We have the best Agony Uncle at Sassy Mama – Andreas is the author of one of our most-recommended books: Hiring & Managing Domestic Help. It’s an absolute must-have for Hong Kong mamas and you can buy it here!
This week, we’re tackling the thorny issue of suspected helper theft…
I think my helper is stealing from me. My friends told me if she catches me looking through her stuff, she can report me to the police. What should I do?
This is a tricky question to answer without knowing what she might be stealing.
The first thing to do is establish whether she really is stealing. Just asking her is one option, but if it turns out your helper is not actually stealing that will probably sour the relationship. From now on, you need to always know exactly how much is in your wallet and what valuables you leave lying around. If you are sure something is missing, check first that no family member has taken cash or an item before accusing a helper. You can also try to coming home at different times than usual or somehow changing your routine. Perhaps you can catch her in the act.
While technically you can enter the helper’s room, you should not search her things. It is a violation of her privacy. She should be treated as innocent until proven guilty. If you are certain she is stealing from you, do not act on your own. If you do so, it will be your word against hers. Have a friend or your partner present so that you have at least one witness when you confront her with your suspicions. If she has been stealing objects and not cash, ask her if you may search her room. If she refuses, you can always call the police. Unless the sums involved are large, I would try to refrain from using the police since it adds a lot of complications like paperwork and the filing of formal complaints. If she has been stealing cash, this is harder to prove. You could resort to things like marking banknotes or writing down the serial numbers, but this seems a bit excessive.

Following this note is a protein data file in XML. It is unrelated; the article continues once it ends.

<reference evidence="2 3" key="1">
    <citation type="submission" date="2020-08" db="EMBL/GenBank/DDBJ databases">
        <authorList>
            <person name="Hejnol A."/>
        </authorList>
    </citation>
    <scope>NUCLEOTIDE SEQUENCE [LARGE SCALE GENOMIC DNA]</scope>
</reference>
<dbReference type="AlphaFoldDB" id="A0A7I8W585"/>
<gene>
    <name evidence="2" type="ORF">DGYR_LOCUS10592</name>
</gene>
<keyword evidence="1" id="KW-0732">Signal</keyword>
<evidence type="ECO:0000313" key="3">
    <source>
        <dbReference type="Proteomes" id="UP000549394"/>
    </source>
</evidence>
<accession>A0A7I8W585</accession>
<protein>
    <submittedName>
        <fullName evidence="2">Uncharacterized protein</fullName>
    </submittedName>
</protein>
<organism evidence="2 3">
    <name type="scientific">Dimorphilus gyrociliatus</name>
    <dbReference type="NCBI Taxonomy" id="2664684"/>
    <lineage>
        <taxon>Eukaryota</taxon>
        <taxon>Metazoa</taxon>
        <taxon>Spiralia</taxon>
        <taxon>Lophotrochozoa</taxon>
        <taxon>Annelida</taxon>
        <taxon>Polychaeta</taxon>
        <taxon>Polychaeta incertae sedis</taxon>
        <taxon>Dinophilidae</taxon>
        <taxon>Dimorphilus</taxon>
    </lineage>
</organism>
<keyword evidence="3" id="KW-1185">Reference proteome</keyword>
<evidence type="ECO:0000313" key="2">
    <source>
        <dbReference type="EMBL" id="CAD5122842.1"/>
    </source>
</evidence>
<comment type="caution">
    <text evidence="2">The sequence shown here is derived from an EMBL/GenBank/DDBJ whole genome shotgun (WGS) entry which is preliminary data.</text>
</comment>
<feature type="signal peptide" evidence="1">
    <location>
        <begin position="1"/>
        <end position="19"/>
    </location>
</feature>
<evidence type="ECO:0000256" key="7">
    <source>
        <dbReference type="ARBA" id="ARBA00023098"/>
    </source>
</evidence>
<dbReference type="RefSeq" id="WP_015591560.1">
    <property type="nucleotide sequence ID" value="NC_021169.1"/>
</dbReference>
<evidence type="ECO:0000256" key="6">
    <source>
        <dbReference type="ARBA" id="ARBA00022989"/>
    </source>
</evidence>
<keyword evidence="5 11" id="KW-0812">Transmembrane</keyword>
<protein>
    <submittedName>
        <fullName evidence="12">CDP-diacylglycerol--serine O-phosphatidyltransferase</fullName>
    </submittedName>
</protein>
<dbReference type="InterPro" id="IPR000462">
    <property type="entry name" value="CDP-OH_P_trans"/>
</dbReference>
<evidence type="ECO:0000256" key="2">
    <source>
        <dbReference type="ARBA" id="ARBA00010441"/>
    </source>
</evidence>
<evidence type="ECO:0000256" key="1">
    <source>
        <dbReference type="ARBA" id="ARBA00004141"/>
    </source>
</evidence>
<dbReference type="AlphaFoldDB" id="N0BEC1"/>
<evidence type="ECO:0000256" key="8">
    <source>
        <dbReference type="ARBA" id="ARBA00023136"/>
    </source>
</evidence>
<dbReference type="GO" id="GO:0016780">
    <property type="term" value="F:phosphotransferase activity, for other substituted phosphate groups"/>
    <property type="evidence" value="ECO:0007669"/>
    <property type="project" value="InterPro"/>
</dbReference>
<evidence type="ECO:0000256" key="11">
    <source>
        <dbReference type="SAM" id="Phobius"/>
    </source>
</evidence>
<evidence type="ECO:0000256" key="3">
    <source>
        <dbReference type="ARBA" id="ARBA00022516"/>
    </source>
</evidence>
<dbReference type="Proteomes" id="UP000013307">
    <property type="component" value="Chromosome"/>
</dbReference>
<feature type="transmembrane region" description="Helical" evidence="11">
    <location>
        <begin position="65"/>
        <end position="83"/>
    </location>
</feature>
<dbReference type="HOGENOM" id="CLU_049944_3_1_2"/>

In the end, perhaps it doesn’t really matter what she stole, or even if she stole. Her behaviour has made you have lose your trust in your helper and this may be impossible to regain. (Do look at yourself and try to establish if you are just being paranoid.) A simple dismissal without any accusations (which you then have to prove) might be the simplest thing, especially if the sums involved are small. Of course, this doesn’t warn her next potential employer but a very terse and formal proof of employment without a trace of personal warmth should be a sign for most that something is not right.
I’ll end on a slight tangent: most helpers are not thieves, but even for an honest person (helper or not) the temptation to steal cash or jewellery openly visible left on, say, a kitchen counter, may be too much. Before you hire a helper, get a small safe and keep valuables in it. Also keep cash out of sight at the very least. Once the helper starts working, build a rapport with her so that she feels loyalty towards you beyond just the paycheck, and is thus less likely to steal from you.
For the only guide you’ll ever need on working with a helper, check out Andreas’ fab book ‘Hiring and Managing Domestic Help’ and buy it here.
Do you have a question for Andreas? Email firstname.lastname@example.org with the subject line “Ask Andreas” and we’ll make sure it gets answered on the site!